Access to Research Saves Lives

The Story Behind Research4Life

Raharman Tamang, 20, was using a circular saw to cut a steel rod at a metal shop in Bhaktapur, Nepal, when the rod snapped and impaled his brain partially paralyzing him. Frantic relatives rushed him to a nearby hospital where they were told it was not possible to treat him. A second hospital turned him away because there were no beds available in intensive care. Finally, four hours after the accident, he was admitted to a third.

“I was on call when the patient came in,” said neurosurgeon Pratyush Shrestha. “I was the most senior person present at the hospital, but it was a totally new case for me. So, while the patient was being prepared for surgery, I had to do a very quick literature review. I found an article on a similar case in India in Pubmed. Thanks to the full text I got via Research4Life, I was able to make a plan for the surgery."

The surgery was successful and Raharman made a full recovery. Had Dr Shrestha not been able to access the article through Research4Life, the outcome might have been different. “Here we can’t pay for scientific journals which aren’t open access,” said the neurosurgeon, who plans to publish a paper about the case in a peer-reviewed journal – a reminder that access to research not only saves lives, it also leads to new research.

Research4Life has been providing free and low-cost access to scientific research for 20 years. It formed after a Kenyan researcher came into the World Health Organisation (WHO) Library looking for a paper he had discovered on the internet. Librarian Barbara Aronson knew that doctors, scientists and students in the world’s poorest countries had insufficient access to peer-reviewed journals because they could not afford the subscriptions. She also knew this meant they could not contribute to the global scientific discourse without risk of research replication. The Kenyan researcher, who found the paper online from his office in Nairobi, gave her the idea that publishers – many of which were on the path to digitization – might be able to solve this problem. Together with Maurice Long from STM, the trade organisation for academic publishers, she organized a meeting between six leading publishers and the WHO. A group of publishers, including Elsevier, gahered in New York with WHO representatives in 2000 and they agreed on a statement of intent and Access to Research for Health, which later became Research4Life, was born in 2001.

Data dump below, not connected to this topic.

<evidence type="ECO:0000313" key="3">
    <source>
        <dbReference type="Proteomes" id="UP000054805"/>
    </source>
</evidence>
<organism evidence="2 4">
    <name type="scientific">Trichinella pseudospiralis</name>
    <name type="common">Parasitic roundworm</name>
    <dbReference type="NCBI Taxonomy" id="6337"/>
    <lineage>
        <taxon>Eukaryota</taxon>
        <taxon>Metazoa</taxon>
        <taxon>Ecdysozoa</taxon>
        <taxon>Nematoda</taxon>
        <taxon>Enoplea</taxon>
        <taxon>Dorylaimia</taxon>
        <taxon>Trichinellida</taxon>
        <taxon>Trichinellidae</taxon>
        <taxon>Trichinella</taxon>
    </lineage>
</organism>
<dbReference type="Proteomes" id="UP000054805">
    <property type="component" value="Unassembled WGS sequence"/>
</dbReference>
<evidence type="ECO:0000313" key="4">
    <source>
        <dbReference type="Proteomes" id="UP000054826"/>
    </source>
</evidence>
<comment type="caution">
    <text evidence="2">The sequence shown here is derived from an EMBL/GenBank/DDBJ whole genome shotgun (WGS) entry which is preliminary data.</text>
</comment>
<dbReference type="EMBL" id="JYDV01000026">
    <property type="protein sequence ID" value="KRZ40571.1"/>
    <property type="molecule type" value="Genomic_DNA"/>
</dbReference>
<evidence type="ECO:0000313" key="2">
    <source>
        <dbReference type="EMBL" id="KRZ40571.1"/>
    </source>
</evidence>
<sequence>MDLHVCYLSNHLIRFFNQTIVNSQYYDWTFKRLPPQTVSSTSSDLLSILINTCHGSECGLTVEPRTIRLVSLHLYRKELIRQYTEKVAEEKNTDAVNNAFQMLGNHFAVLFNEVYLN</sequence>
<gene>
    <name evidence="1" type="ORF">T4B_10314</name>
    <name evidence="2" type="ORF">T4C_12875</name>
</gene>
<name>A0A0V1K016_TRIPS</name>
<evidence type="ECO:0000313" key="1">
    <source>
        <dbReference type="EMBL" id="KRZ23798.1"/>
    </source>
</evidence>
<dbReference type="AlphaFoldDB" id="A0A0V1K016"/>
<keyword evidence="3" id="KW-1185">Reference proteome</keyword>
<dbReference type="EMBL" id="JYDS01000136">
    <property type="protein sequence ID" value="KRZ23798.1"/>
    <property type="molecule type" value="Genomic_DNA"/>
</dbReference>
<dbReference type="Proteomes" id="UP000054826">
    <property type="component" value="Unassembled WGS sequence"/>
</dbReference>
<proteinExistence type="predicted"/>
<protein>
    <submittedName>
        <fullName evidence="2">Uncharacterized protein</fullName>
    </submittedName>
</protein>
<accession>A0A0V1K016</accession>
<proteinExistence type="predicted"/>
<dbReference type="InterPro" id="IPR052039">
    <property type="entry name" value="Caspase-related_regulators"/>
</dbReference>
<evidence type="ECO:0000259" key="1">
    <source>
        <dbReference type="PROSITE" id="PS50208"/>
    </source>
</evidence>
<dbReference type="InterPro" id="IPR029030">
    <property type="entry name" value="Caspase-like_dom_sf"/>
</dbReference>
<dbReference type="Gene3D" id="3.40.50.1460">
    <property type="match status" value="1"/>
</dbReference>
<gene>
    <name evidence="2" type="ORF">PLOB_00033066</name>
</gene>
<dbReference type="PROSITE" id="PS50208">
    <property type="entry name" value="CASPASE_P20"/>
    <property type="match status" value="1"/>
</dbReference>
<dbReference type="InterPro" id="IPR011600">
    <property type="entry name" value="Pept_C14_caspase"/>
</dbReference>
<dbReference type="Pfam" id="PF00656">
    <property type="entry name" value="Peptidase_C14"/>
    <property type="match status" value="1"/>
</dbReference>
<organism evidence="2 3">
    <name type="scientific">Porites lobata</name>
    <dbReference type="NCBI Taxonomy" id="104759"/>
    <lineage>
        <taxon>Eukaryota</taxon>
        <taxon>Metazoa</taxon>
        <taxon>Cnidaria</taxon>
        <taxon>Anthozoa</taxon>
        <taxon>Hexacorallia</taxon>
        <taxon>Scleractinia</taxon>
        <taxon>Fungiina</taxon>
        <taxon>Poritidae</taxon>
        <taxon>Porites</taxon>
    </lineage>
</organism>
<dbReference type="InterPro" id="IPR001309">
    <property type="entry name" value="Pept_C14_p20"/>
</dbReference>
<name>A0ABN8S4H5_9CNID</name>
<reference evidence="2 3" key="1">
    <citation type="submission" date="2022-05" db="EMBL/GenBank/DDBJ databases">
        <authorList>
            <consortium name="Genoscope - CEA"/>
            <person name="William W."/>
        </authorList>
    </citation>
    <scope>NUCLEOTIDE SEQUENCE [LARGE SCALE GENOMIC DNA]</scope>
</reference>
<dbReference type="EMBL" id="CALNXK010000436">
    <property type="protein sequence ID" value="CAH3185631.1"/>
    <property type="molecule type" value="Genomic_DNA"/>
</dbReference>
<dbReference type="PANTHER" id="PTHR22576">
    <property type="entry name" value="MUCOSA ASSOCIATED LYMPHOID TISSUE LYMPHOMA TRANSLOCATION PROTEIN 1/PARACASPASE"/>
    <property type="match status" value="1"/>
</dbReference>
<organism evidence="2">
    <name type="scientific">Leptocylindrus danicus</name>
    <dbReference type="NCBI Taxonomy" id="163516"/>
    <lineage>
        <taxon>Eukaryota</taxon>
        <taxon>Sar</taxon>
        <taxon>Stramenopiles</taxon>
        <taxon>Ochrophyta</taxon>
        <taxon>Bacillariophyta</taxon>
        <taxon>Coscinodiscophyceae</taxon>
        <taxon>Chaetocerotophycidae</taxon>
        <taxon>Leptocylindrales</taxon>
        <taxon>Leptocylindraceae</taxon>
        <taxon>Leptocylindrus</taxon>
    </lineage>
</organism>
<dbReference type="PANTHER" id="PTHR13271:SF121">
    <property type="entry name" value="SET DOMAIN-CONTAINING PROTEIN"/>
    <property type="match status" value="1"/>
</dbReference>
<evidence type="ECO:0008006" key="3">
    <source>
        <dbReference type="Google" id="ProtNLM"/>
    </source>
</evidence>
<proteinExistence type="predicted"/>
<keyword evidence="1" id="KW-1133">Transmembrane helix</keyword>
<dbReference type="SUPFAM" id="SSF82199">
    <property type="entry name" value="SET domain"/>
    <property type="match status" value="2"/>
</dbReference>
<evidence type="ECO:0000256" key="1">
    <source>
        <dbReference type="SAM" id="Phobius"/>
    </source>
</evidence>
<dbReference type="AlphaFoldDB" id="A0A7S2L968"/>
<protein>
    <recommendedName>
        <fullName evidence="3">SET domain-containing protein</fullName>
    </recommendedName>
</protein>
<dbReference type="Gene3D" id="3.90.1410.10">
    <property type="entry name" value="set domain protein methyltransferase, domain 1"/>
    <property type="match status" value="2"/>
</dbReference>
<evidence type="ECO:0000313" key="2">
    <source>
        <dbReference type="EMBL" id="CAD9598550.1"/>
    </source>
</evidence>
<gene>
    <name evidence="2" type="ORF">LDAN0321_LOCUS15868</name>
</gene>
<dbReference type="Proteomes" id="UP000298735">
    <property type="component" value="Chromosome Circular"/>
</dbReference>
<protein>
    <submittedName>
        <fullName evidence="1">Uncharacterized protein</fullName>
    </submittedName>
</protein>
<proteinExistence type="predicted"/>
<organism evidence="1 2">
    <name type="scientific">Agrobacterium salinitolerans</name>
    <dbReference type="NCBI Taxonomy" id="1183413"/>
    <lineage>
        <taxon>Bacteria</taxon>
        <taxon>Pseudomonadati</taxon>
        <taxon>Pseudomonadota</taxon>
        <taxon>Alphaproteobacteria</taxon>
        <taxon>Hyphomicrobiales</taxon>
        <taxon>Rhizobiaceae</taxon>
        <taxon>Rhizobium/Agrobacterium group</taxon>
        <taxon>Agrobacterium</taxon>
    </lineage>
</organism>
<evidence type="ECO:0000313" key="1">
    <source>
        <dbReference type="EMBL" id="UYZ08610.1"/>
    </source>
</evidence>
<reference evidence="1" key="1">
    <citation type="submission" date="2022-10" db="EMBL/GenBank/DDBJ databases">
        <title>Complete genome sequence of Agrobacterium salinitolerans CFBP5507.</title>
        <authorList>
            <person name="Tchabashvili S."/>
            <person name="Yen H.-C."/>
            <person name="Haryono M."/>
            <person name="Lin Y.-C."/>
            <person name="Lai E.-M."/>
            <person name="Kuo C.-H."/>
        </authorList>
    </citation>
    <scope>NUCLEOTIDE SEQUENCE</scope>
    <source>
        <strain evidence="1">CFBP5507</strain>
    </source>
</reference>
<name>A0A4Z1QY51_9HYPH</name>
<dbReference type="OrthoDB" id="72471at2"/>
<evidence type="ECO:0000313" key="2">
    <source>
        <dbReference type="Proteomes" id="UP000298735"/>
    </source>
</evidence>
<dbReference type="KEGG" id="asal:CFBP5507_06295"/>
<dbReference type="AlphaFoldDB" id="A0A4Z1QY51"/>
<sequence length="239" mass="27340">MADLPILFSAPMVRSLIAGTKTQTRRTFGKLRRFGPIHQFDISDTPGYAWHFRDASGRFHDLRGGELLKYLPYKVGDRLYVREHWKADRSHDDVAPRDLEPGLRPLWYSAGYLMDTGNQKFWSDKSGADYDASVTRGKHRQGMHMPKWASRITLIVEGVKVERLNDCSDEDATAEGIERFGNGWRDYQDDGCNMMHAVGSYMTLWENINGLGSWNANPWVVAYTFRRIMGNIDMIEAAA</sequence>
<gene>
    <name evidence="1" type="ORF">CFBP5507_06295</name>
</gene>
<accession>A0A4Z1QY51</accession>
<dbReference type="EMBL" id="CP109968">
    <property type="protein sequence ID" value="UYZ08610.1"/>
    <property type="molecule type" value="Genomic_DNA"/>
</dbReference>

Today more than 200 publishers contribute to Research4Life, which is a public-private partnership that includes UN agencies and Yale and Cornell Universities. Elsevier provides a quarter of the material, including over 3,000 journals, such as The Lancet and Cell, and 20,000 e-books. It also provides access to its Scopus, Embase, Mendeley and ClinicalKey platforms.

As it turns 20, Research4Life is expanding its scope to help researchers from developing countries move from being just consumers of research to producers of knowledge as published authors. Research4Life’s new strategy will focus on raising awareness, strengthening fundraising, and expanding its products and services from providing access to research to providing access to publishing opportunity. The aim will be to help researchers in the developing world fully participate in the global research community. 

The partnership aims to raise awareness through a new ‘Country Connectors’ programme in which users on the ground promote the platform and provide training. The Elsevier Foundation has committed $70,000 a year for three years to support the project, which will also include sourcing local content for the platform. Research4Life will also further align its activities with the SDGs, improve its language coverage and extend its content from journals, e-books and research tools to networks of peers, peer-review systems and funding information with the aim of supporting researchers at every stage of the research journey.

Expanding training is another priority. Research4Life already runs webinars and a regular ‘massive open online course’ (MOOC). These classes teach researchers how to navigate the platform and use its advanced research tools but also cover the wider publishing landscape, research techniques, intellectual property and copyright, citation and reference management and editorial and peer-review processes.